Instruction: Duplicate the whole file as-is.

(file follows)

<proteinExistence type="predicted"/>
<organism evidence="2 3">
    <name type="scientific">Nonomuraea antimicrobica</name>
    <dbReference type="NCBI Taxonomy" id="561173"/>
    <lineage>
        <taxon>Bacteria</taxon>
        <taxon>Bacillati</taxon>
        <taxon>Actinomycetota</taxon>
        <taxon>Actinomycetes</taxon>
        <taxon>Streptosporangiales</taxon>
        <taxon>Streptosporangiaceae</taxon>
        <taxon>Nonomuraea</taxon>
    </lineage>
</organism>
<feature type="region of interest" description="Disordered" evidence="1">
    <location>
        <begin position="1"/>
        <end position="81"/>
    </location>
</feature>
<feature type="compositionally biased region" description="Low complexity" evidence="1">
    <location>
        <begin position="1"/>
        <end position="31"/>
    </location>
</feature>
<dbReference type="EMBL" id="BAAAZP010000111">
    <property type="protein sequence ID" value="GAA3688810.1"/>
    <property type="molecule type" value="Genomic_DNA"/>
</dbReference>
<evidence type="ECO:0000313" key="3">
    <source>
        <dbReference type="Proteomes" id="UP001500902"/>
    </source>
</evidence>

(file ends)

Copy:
<proteinExistence type="predicted"/>
<organism evidence="2 3">
    <name type="scientific">Nonomuraea antimicrobica</name>
    <dbReference type="NCBI Taxonomy" id="561173"/>
    <lineage>
        <taxon>Bacteria</taxon>
        <taxon>Bacillati</taxon>
        <taxon>Actinomycetota</taxon>
        <taxon>Actinomycetes</taxon>
        <taxon>Streptosporangiales</taxon>
        <taxon>Streptosporangiaceae</taxon>
        <taxon>Nonomuraea</taxon>
    </lineage>
</organism>
<feature type="region of interest" description="Disordered" evidence="1">
    <location>
        <begin position="1"/>
        <end position="81"/>
    </location>
</feature>
<feature type="compositionally biased region" description="Low complexity" evidence="1">
    <location>
        <begin position="1"/>
        <end position="31"/>
    </location>
</feature>
<dbReference type="EMBL" id="BAAAZP010000111">
    <property type="protein sequence ID" value="GAA3688810.1"/>
    <property type="molecule type" value="Genomic_DNA"/>
</dbReference>
<evidence type="ECO:0000313" key="3">
    <source>
        <dbReference type="Proteomes" id="UP001500902"/>
    </source>
</evidence>